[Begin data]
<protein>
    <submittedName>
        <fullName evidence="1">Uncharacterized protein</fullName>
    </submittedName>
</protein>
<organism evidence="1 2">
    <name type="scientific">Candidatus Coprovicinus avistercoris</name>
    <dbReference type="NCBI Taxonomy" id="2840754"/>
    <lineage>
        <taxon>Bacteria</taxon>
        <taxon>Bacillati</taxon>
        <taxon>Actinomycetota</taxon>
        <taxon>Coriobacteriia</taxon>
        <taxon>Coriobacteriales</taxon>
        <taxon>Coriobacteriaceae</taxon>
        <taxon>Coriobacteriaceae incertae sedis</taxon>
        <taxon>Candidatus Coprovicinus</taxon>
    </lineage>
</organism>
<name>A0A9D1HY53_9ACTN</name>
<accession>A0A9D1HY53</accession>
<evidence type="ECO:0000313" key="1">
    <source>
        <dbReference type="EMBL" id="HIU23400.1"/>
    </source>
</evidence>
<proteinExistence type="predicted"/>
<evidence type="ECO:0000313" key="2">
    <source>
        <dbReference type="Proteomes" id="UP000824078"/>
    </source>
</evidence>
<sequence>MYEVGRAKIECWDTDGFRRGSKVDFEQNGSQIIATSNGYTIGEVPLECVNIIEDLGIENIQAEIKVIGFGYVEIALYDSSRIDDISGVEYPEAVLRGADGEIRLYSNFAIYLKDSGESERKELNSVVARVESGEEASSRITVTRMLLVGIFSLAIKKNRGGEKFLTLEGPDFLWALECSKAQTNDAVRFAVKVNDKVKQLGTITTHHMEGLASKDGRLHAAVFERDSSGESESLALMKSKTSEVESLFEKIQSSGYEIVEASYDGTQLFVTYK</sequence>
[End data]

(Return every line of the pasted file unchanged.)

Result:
<protein>
    <submittedName>
        <fullName evidence="1">Uncharacterized protein</fullName>
    </submittedName>
</protein>
<organism evidence="1 2">
    <name type="scientific">Candidatus Coprovicinus avistercoris</name>
    <dbReference type="NCBI Taxonomy" id="2840754"/>
    <lineage>
        <taxon>Bacteria</taxon>
        <taxon>Bacillati</taxon>
        <taxon>Actinomycetota</taxon>
        <taxon>Coriobacteriia</taxon>
        <taxon>Coriobacteriales</taxon>
        <taxon>Coriobacteriaceae</taxon>
        <taxon>Coriobacteriaceae incertae sedis</taxon>
        <taxon>Candidatus Coprovicinus</taxon>
    </lineage>
</organism>
<name>A0A9D1HY53_9ACTN</name>
<accession>A0A9D1HY53</accession>
<evidence type="ECO:0000313" key="1">
    <source>
        <dbReference type="EMBL" id="HIU23400.1"/>
    </source>
</evidence>
<proteinExistence type="predicted"/>
<evidence type="ECO:0000313" key="2">
    <source>
        <dbReference type="Proteomes" id="UP000824078"/>
    </source>
</evidence>
<sequence>MYEVGRAKIECWDTDGFRRGSKVDFEQNGSQIIATSNGYTIGEVPLECVNIIEDLGIENIQAEIKVIGFGYVEIALYDSSRIDDISGVEYPEAVLRGADGEIRLYSNFAIYLKDSGESERKELNSVVARVESGEEASSRITVTRMLLVGIFSLAIKKNRGGEKFLTLEGPDFLWALECSKAQTNDAVRFAVKVNDKVKQLGTITTHHMEGLASKDGRLHAAVFERDSSGESESLALMKSKTSEVESLFEKIQSSGYEIVEASYDGTQLFVTYK</sequence>